urbanfoodie

Filipina American food enthusiast with a taste for life

These are photos from the 2010 Philippine Day, St. Paul, Minnesota. This year’s event is this Sunday, March 25th from 12:00-4:00PM at the Landmark Center in downtown St. Paul. Details on the Cultural Society of Filipino Americans (CSFA) event are on the Facebook event page

All photos (c) Steph Pituc. 

healthy-habits asked: Also, I currently live in WI and am moving to Minneapolis soon. What are your favorite places to eat? I'm up for anything, especially "hole in the wall," vegetarian and/or ethnic places! Thank you!

Hi there, welcome to the Twin Cities! There is no shortage of good food in lots of different niches. Here are some of my faves (in no particular order):

  • Dong Yang in Columbia Heights/NE Minneapolis. In my humble opinion, this is the best Korean food in the Twin Cities, cooked in generous home style by three ajummas (older, auntie-type ladies). It is no frills, reasonably priced, and feels kind of random being in the back of a grocery store. This is probably the place I eat out at most in the TC because I am obsessed with Korean food.  (Confession: I was kind of sad when City Pages named it the Best Korean of 2010 cause I liked how it felt like my secret gem).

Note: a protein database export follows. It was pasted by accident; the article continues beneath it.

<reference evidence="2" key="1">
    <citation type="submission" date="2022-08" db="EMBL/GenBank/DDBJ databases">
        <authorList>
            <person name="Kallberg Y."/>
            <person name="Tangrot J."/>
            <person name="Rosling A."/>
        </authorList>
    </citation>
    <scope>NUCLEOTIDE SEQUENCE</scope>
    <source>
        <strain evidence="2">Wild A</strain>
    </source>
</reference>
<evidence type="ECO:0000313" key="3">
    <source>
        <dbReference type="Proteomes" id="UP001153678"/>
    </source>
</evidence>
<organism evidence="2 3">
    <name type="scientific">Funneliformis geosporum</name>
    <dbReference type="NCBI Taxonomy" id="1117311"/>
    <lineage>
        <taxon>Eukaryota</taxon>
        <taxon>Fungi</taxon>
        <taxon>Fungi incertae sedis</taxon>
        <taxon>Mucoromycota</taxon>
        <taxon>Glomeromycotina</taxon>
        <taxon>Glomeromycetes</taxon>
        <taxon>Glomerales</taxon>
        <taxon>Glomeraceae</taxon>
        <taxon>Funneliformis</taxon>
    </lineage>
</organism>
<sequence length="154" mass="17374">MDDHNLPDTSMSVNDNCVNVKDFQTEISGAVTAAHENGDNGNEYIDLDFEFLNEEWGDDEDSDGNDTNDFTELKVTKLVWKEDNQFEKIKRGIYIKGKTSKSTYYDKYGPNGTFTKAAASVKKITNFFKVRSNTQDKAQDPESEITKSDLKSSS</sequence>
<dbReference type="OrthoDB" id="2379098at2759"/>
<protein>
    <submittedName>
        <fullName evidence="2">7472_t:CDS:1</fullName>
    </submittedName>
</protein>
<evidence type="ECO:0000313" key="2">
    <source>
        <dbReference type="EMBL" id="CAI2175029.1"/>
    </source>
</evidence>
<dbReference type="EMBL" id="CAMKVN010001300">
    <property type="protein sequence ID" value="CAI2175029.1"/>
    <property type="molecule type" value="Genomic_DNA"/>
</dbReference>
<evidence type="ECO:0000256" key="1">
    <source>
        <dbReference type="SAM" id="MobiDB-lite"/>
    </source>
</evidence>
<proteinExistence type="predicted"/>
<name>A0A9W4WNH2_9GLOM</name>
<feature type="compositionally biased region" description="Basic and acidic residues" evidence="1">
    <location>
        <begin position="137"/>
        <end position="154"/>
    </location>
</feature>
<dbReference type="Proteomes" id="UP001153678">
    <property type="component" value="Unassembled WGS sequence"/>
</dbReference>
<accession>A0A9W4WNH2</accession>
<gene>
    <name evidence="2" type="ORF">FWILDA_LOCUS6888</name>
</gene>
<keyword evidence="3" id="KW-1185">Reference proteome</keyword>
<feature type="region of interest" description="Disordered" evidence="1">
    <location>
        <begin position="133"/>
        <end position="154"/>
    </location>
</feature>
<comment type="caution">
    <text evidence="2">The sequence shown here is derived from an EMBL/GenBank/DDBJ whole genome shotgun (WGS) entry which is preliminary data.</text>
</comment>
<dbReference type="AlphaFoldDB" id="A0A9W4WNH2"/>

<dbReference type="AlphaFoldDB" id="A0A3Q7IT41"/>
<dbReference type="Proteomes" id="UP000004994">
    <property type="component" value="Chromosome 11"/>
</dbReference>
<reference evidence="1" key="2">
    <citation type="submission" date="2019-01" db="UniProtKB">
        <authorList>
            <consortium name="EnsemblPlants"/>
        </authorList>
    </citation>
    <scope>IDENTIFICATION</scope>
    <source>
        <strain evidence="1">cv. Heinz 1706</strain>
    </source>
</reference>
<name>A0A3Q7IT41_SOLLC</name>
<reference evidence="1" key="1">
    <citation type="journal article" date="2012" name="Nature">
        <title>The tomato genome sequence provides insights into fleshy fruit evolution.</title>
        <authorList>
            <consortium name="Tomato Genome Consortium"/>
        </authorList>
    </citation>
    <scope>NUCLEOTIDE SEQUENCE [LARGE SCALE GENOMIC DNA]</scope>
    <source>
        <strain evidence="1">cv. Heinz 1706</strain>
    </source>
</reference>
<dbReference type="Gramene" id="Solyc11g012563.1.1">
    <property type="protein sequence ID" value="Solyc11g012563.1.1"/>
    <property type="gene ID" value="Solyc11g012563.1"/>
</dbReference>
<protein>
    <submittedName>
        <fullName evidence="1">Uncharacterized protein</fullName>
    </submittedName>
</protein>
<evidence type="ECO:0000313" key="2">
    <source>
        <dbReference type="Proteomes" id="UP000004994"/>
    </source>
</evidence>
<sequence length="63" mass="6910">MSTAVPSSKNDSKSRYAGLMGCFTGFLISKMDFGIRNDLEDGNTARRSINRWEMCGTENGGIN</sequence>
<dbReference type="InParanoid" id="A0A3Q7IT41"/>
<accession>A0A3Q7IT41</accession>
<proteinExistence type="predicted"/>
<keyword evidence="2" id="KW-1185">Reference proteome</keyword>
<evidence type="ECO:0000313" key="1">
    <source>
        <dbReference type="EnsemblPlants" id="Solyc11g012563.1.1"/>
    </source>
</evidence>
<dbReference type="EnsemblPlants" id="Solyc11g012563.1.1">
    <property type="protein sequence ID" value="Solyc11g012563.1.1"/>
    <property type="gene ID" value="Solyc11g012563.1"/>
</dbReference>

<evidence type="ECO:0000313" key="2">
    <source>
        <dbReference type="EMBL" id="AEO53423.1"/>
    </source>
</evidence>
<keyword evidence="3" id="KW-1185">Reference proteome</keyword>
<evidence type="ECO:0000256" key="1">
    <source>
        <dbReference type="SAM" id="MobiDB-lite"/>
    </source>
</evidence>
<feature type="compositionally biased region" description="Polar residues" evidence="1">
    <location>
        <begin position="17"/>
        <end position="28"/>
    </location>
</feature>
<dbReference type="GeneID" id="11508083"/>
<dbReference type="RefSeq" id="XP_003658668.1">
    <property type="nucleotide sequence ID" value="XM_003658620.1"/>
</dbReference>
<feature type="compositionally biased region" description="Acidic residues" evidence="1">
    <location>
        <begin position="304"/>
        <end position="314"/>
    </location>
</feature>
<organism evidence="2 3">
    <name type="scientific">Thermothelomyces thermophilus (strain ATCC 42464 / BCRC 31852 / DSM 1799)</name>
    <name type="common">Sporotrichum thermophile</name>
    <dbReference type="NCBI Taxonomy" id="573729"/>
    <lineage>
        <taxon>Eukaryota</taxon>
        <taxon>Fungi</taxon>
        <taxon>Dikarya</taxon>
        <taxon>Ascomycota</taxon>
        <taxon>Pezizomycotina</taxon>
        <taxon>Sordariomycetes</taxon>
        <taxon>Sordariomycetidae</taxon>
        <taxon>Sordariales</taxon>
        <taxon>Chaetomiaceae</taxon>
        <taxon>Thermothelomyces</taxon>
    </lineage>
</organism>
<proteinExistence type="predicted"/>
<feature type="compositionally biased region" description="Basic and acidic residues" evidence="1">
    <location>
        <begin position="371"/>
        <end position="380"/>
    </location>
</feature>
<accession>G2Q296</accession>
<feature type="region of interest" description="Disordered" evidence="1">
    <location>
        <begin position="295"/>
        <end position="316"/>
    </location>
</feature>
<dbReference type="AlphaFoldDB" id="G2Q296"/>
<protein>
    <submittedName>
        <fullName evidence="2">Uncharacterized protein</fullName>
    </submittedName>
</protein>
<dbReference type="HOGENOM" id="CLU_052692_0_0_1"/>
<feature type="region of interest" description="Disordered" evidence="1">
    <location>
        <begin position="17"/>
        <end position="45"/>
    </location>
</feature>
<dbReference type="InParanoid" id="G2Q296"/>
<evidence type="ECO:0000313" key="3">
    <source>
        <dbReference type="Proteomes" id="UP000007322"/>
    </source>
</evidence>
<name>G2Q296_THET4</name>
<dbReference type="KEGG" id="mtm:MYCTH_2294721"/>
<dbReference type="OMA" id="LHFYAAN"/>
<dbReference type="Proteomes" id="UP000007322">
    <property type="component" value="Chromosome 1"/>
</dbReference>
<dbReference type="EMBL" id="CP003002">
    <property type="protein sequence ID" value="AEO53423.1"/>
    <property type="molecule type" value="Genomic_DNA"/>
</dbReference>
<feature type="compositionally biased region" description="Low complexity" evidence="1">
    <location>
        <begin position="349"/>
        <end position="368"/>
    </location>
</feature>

dong yang

Babani's

  • Evergreen Chinese on Eat Street/Nicollet Ave in Minneapolis is another favorite. My brother liked it so much, we went twice during his visit (little post here). Their offering of vegetarian dishes/fake meat is pretty good. Warning: food coma highly likely.

IMG_8350

  • Want Chinese food that’s not quite so divey but very spicy and delicious? Check out Little Szechuan in St. Paul. I also recently tried and liked Grand Szechuan in Bloomington, where the chef was formerly at Little Szechuan (at least that’s what the ad in City Pages said).

little szechuan

IMG_8778

  • Tanpopo Noodle Shop in Lowertown, St. Paul is also probably one of my top five most frequented restaurants in the TC. Agedashi tofu makes me go to mush. Nabeyaki udon soothes the soul. Be sure to check out the times cause it has somewhat odd hours, and they also recently stopped serving lunch.

Tanpopo Noodle - agedashi tofu

  • Peninsula Malaysian on Eat Street/Nicollett. Another favorite and a frequent place my friends have birthday dinners. Roti canai appetizer and anything with their house-made tofu (silken style in the Queens Tofu dish, ughhhhh) make me drool just thinking about it.
  • Sea Salt Eatery. Summertime in the Cities is never complete without a bike ride down to Minnehaha Falls and a well-earned stop at Sea Salt. Fish tacos in Minnesota! Insanely huge po’ boy sandwiches. An impressive selection of refreshments and local brews and beverages (e.g., Crispin Cider, Summit on Tap) and an even more impressive stock of hot sauces (seriously, it’s ridiculous). The lines get long during the weekend and even during the regular meal time hours during the week. Really great for family-watching.

sea salt